2
$\begingroup$

Atwood machine

my attempt

enter image description here

$$4(x_3-c_1)+x_p=L$$ which give $4*a_3=-a_p$
such that $a_p$ acceleration of pulley
how to get relation between $a_1$ and $a_2$ and $a_3$ using conversion of string and how to solve the same problem by work done by tension Why is the net work done in a pulley-string system zero?

$\endgroup$
4
$\begingroup$

Instead of thinking about accelerations $a_1$, $a_2$, and $a_3$, it's easier to think about displacements $x_1$, $x_2$, and $x_3$. Furthermore, imagine replacing the string with a rubber band, which can freely stretch or shrink, so you can imagine one mass moving at a time.

Given a displacement $x_1$, the rubber band shrinks by $2x_1$. Similarly, given a displacement $x_2$, the rubber band shrinks by $2 x_2$, and given displacement $x_3$ it shrinks by $x_3$. But since we actually have a string, the total length of the string must stay constant, so $$2x_1 + 2x_2 + x_3 = 0.$$ By differentiating both sides with respect to time twice, we have $$2a_1 + 2a_2 + a_3 = 0.$$ This is the desired relation between the accelerations, using conservation of string.

$\endgroup$
  • $\begingroup$ This rubber band mental picture is very helpful! Thank you. $\endgroup$ – Macrophage Feb 15 '20 at 20:33
1
$\begingroup$

(Not an answer)

How did you come up with that equation? If you see how long the string is (from left to right) you have that:

$ L=x_p+(x_p-c_1)+(x_p-c_1)+(x_p-c_1)+(x_3-c_1)=4(x_p-c_1)+x_3 $

Now this makes sense because when $ x_p=c_1 $ you have that $ x_3 = L $.

$\endgroup$
1
$\begingroup$

Try starting with a free-body diagram of each mass individually without any assumptions about the pulleys or acceleration and you will find: $$ \begin{align} \mathbf{T}_{1a} + \mathbf{T}_{1b} - m_{1} g & = m_{1} \ \mathbf{a}_{1} \tag{1a} \\ \mathbf{T}_{2a} + \mathbf{T}_{2b} - m_{2} g & = m_{2} \ \mathbf{a}_{2} \tag{2a} \\ \mathbf{T}_{3} - m_{3} g & = m_{3} \ \mathbf{a}_{3} \tag{3a} \end{align} $$

Now if we assume the pulleys are massless and frictionless, then we know that no energy/momentum is lost to the generation of rotation of the pulleys or dissipation (e.g., heat generated by frictional forces). This results in: $$ \begin{align} \mathbf{T}_{1a} & = \mathbf{T}_{1b} = \mathbf{T}_{1} \tag{1b} \\ \mathbf{T}_{2a} & = \mathbf{T}_{2b} = \mathbf{T}_{2} \tag{2b} \\ \mathbf{T}_{3} & = \mathbf{T}_{2} \tag{3b} \end{align} $$ We can take this one step further and say that all tensions are equal if the rope is incompressible and infinitely strong, i.e., it will not stretch, so that $\mathbf{T}_{1} = \mathbf{T}_{2} = \mathbf{T}_{3} = \mathbf{T}$.

Each free-body diagram is a 1D situation, so we can remove the vector (bold) notation and replace with the sign of each quantity. If we pretend like we do not know the sign of each acceleration and retain unique masses, then we solve for $T$ in each to find: $$ \begin{align} T & = \frac{ m_{1} }{ 2 } \left( g \pm a_{1} \right) \tag{1c} \\ T & = \frac{ m_{2} }{ 2 } \left( g \pm a_{2} \right) \tag{2c} \\ T & = m_{3} \left( g \pm a_{3} \right) \tag{3c} \\ \end{align} $$ This is three equations with four unknowns (i.e., $a_{1}$, $a_{2}$, and $a_{3}$), if we assume that $m_{1} = m_{2} = m_{3} = m$. The last equation is given in @Kirtpole's answer, where from kinematics we can see that the ratio of accelerations must balance the ratio of displacements (i.e., sometimes called the conservation of string method).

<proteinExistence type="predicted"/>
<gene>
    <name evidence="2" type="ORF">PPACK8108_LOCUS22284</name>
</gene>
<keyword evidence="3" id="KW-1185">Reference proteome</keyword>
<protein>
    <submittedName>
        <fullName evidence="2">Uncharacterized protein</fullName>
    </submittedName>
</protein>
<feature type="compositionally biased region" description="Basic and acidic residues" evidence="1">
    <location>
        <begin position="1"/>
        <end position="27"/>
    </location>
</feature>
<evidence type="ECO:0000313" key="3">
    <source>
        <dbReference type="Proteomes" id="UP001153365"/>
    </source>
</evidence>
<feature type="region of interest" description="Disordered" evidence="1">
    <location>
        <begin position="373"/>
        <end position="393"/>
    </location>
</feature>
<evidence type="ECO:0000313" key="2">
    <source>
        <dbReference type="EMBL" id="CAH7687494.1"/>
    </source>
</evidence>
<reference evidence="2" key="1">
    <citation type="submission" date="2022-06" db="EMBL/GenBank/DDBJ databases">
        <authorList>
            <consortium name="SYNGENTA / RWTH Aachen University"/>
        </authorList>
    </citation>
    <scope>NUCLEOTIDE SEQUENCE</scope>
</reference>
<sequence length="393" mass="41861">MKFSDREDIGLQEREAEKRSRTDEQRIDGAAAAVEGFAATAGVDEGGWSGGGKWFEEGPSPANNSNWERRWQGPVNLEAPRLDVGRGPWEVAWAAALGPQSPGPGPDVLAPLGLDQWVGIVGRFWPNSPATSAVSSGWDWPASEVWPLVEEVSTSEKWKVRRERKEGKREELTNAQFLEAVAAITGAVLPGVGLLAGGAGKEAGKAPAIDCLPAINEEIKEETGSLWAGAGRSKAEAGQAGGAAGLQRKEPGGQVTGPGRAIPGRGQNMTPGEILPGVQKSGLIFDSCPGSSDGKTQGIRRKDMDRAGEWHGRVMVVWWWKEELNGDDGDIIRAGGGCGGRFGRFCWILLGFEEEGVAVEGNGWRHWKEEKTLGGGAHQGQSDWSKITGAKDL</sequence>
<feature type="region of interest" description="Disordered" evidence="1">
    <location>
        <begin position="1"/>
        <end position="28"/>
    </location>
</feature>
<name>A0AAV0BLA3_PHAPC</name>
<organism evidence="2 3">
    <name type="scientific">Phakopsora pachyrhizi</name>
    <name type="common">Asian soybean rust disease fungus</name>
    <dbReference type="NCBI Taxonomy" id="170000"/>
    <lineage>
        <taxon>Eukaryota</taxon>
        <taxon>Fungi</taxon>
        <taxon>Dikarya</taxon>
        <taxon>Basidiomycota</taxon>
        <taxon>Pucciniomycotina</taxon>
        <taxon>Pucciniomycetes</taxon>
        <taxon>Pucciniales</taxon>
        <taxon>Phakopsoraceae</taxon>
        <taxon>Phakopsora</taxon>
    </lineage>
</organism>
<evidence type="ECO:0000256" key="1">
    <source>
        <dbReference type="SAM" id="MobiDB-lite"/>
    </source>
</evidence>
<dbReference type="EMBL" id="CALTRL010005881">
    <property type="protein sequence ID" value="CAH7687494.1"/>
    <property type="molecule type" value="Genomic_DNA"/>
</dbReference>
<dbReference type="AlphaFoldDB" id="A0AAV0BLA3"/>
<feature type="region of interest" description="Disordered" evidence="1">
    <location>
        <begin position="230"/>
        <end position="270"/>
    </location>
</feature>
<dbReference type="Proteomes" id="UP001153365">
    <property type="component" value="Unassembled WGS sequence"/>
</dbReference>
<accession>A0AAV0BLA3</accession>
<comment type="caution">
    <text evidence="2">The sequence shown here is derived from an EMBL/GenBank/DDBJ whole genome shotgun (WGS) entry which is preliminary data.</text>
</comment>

The rest is just solving for each acceleration, which is just symbol gymnastics.

$\endgroup$
  • $\begingroup$ I want to solve it by conservation of string method $\endgroup$ – Abdelrhman Fawzy Dec 19 '18 at 13:25
  • 1
    $\begingroup$ You cannot use conservation of string alone, as this will just give relative ratios. Regardless, I added a note explaining how the conservation of string method comes into answering the question. $\endgroup$ – honeste_vivere Dec 19 '18 at 15:12
1
+50
$\begingroup$

enter image description here

OBSERVATION:

  • P2,P4 are attached to the ceiling,so they don't move

NOW,

how to get relation between a1 and a2 and a3 using conversion of string

Conservation of length of string also necessarily implies that total change in the length of the string is Zero,you've got to agree!

Let P1,P3 and the mass having the acceleration $a_3$ move upwards(as you've given in the question that their acceleration directions are upwards)by distances $x_1$,$x_2$,$x_3$ respectively.

Change in length of string AB: -$x_1$(negative because there is a decrease in length)

Change in length of string CD: -$x_1$

Change in length of string FE: -$x_2$

Change in length of string HG : -$x_2$

Change in length of string OI : -$x_3$

TOTAL CHANGE IS ZERO:

(-$x_1$) + (-$x_1$) + (-$x_2$) + (-$x_2$) + (-$x_3$) = 0

$2x_1$+ $2x_2$+$x_3$=0

To get acceleration you've to differentiate twice w.r.t time

NOTE: we've already considered the signs

So,the answer you are looking for: $$2a_1 + 2a_2 + a_3 = 0.$$

$\endgroup$
0
$\begingroup$

If the pulley is real then work done by tension is not zero. If pulley is ideal then work done by tension is zero. Consider a system of a single pulley attached with two masses, Let the displacement of 1st body be x then by conservation of length of string the displacement of 2nd body will be in opposite direction with respect to 1st body but equal in modulus, Let the tension in the string at both ends be T{not a rotational system of pulley}, Work done by tension in displacing 1st body=T.Xcos0°=TX. Work done by tension in displacing 2nd body=T.Xcos180° =--TX So,total work done by tension=TX --TX=0. We can generalise this relation for any system of pulleys i.e. total work done by tension=0{only for ideal pulleys}.

$\endgroup$

Your Answer

By clicking “Post Your Answer”, you agree to our terms of service, privacy policy and cookie policy

Not the answer you're looking for? Browse other questions tagged or ask your own question.